Songs of Experience - to me the acquiring of experience contains more of a
story than being in a state of innocence. The story of Adam and Eve is
interesting because they tasted the apple, after all; otherwise there is no
Speaking of Adam and Eve, I also kept circling back to a story told about
Blake and his wife Catherine. Supposedly their friend Thomas Butts visited
them in Lambeth and found them sitting naked in their garden, reading
Milton's Paradise Lost to each other. Blake is meant to have said, "Oh,
don't mind us - it's only Adam and Eve, you know!" Scholars dismiss the
story as unlikely, but I love it, as it humanizes Blake. It also made me
wonder what it was like to be his neighbor. So I put that together with
Songs of Experience and came up with Burning Bright. --This text refers to an out of print or unavailable edition of this title.
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Top customer reviews
It took me a little while to get into the story, possibly because I wasn't particularly interested in the circus or the Astleys who owned it. I found it a little poor but it did improve and as the story developed I did grow to like Jem and Maggie, the main characters.
I would disagree with the synopsis that states, "Their friendship takes a dramatic turn when they become entangled in the life of their neighbour...William Blake." They hardly become entangled. He's a printer, a radical and poet who just happens to be a neighbour and features briefly from time to time to give them a little food for thought.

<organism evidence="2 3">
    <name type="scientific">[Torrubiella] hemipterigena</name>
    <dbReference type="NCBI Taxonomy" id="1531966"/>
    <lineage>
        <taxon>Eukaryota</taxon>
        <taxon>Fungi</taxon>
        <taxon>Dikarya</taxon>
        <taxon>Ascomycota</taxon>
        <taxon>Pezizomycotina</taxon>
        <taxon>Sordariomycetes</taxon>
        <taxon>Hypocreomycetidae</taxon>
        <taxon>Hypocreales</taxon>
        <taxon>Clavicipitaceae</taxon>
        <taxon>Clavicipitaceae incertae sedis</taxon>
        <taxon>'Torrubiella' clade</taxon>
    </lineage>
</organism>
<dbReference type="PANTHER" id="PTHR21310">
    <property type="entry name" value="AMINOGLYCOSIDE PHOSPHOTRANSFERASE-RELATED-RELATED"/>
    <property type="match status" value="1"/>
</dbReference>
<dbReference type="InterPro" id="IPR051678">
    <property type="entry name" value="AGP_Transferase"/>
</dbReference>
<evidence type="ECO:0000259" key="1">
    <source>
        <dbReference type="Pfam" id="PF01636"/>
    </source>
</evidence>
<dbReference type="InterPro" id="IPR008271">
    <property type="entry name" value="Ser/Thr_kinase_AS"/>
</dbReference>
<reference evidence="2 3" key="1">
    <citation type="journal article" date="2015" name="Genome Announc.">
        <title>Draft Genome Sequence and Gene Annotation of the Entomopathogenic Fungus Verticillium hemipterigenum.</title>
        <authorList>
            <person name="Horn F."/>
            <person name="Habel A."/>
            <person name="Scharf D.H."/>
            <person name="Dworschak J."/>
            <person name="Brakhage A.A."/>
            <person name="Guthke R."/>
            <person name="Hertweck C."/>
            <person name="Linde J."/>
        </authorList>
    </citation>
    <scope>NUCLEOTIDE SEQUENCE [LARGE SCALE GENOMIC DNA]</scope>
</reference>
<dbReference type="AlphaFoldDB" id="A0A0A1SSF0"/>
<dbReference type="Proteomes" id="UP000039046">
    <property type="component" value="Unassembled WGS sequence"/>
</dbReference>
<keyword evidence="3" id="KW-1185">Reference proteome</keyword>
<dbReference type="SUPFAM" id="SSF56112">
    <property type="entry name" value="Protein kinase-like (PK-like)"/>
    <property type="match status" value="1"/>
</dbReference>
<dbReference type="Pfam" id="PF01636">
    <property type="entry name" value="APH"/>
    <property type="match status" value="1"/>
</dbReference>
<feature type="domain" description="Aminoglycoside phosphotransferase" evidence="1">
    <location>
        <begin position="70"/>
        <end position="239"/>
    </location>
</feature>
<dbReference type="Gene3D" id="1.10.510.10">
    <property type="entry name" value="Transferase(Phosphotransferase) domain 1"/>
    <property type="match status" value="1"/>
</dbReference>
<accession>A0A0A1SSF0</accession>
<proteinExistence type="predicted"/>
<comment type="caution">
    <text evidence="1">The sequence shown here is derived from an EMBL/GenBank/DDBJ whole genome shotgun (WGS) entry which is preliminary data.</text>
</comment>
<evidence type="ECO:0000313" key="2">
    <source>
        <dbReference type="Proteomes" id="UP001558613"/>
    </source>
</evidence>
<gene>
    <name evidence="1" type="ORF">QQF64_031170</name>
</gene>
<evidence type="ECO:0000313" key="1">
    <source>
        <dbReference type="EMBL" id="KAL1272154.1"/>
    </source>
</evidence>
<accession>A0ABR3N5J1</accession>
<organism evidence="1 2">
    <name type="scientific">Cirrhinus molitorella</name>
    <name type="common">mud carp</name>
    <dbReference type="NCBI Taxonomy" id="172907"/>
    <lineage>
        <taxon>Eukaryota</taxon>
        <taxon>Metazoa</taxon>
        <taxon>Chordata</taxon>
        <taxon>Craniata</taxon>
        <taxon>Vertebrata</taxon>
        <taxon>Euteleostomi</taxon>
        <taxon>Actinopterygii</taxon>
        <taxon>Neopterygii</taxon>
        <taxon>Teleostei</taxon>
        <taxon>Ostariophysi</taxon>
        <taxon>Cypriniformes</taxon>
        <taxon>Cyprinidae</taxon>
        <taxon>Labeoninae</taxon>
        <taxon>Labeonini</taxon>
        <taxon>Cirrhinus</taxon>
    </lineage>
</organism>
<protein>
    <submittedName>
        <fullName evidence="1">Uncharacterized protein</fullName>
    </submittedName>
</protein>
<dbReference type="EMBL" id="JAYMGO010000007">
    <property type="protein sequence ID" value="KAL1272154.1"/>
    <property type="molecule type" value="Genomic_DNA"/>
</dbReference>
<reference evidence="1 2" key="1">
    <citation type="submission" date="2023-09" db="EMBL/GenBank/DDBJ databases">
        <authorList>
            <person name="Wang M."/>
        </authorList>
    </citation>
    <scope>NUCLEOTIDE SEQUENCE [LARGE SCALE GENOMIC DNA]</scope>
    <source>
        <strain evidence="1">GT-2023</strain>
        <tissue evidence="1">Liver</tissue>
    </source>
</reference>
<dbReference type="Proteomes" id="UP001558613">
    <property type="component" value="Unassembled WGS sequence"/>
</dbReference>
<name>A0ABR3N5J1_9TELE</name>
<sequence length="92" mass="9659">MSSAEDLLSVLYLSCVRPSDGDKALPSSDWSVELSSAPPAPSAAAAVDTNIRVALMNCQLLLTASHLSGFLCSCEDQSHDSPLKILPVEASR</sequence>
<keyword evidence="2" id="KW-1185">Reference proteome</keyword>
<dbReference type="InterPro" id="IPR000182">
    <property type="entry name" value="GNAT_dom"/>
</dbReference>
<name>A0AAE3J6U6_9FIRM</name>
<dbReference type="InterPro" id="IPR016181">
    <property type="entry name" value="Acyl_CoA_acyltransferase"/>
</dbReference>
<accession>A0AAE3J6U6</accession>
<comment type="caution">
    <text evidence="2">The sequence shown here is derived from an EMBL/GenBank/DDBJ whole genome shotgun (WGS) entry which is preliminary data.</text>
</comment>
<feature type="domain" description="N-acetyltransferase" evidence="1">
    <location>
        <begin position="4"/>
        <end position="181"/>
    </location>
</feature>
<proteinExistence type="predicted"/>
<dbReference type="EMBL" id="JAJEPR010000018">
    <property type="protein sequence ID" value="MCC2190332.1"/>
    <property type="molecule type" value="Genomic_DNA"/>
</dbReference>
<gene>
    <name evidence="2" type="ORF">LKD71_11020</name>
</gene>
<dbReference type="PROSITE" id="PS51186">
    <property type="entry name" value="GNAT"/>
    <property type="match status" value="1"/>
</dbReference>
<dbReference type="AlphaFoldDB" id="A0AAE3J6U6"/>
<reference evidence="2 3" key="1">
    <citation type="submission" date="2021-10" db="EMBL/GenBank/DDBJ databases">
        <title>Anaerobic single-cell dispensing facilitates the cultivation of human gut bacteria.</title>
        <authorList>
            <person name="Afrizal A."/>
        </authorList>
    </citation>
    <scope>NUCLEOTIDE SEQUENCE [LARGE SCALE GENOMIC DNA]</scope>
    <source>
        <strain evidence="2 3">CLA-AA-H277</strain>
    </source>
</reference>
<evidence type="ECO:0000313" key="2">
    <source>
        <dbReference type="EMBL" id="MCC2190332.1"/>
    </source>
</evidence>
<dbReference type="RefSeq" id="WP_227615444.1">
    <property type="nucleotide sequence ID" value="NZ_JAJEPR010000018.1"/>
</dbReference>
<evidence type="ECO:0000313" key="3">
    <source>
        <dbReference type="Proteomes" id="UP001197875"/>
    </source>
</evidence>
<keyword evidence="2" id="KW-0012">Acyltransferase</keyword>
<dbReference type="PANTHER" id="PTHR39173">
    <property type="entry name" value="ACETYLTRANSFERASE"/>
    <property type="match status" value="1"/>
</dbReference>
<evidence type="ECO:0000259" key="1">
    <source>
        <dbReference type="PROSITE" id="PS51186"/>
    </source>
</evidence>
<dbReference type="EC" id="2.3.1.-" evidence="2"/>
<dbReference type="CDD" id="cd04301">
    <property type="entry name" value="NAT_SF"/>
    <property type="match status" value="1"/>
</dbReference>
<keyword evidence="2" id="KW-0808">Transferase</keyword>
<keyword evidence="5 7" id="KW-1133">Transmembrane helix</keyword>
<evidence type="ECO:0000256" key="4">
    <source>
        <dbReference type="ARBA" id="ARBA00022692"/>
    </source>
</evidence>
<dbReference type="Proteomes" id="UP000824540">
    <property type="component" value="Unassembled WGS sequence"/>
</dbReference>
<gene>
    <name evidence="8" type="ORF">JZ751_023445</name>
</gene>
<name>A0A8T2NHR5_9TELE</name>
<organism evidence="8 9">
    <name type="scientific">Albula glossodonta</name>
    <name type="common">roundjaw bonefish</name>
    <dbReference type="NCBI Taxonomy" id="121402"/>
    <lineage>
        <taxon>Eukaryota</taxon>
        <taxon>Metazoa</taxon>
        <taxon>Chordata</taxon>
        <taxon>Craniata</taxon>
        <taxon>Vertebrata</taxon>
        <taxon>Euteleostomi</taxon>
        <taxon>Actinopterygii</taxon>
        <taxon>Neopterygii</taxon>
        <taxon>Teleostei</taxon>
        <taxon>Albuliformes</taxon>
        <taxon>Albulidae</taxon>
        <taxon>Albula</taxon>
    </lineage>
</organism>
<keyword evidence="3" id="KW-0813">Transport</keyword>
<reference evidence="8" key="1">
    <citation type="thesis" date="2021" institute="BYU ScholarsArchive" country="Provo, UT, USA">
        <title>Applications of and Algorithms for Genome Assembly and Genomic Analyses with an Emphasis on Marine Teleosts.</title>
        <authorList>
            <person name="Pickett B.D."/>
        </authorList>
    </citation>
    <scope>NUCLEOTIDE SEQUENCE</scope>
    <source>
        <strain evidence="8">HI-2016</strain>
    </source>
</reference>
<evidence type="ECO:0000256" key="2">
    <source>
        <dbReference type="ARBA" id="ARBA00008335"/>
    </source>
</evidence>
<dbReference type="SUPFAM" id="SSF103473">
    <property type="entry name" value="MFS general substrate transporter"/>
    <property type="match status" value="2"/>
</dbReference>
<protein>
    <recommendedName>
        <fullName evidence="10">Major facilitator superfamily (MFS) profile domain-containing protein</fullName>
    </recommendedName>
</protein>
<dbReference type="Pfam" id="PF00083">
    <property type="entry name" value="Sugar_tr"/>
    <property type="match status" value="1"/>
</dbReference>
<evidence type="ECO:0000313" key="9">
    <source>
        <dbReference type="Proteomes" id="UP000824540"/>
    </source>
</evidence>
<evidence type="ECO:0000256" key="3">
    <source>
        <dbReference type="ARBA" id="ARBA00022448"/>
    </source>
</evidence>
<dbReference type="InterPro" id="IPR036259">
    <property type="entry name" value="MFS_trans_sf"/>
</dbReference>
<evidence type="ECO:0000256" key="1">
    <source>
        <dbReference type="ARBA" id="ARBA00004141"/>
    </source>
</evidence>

Pleasant, but not gripping.
Against the backdrop of a city jittery over the increasingly bloody French Revolution, a surprising bond forms between Jem, the youngest Kellaway boy, and streetwise Londoner Maggie Butterfield. Their friendship takes a dramatic turn when they become entangled in the life of their neighbour, the printer, poet and radical, William Blake. He is a guiding spirit as Jem and Maggie navigate the unpredictable, exhilarating passage from innocence to experience. Their journey inspires one of Blake's most entrancing works.
After first reading ‘The Girl with the Pearl Earring’ many moons ago I tough I would never read a TC book again as I thought it was awful. I am glad that I have changed my mind and now have read all but one of her books.
This book I quite enjoyed. What TC does do is give a good sense of place and I really felt I was following the characters along the streets of Georgian London. I also enjoyed the snippets into Astley’s circus. This also interested me as my married name is Astley and my husbands family were gypsies and travellers.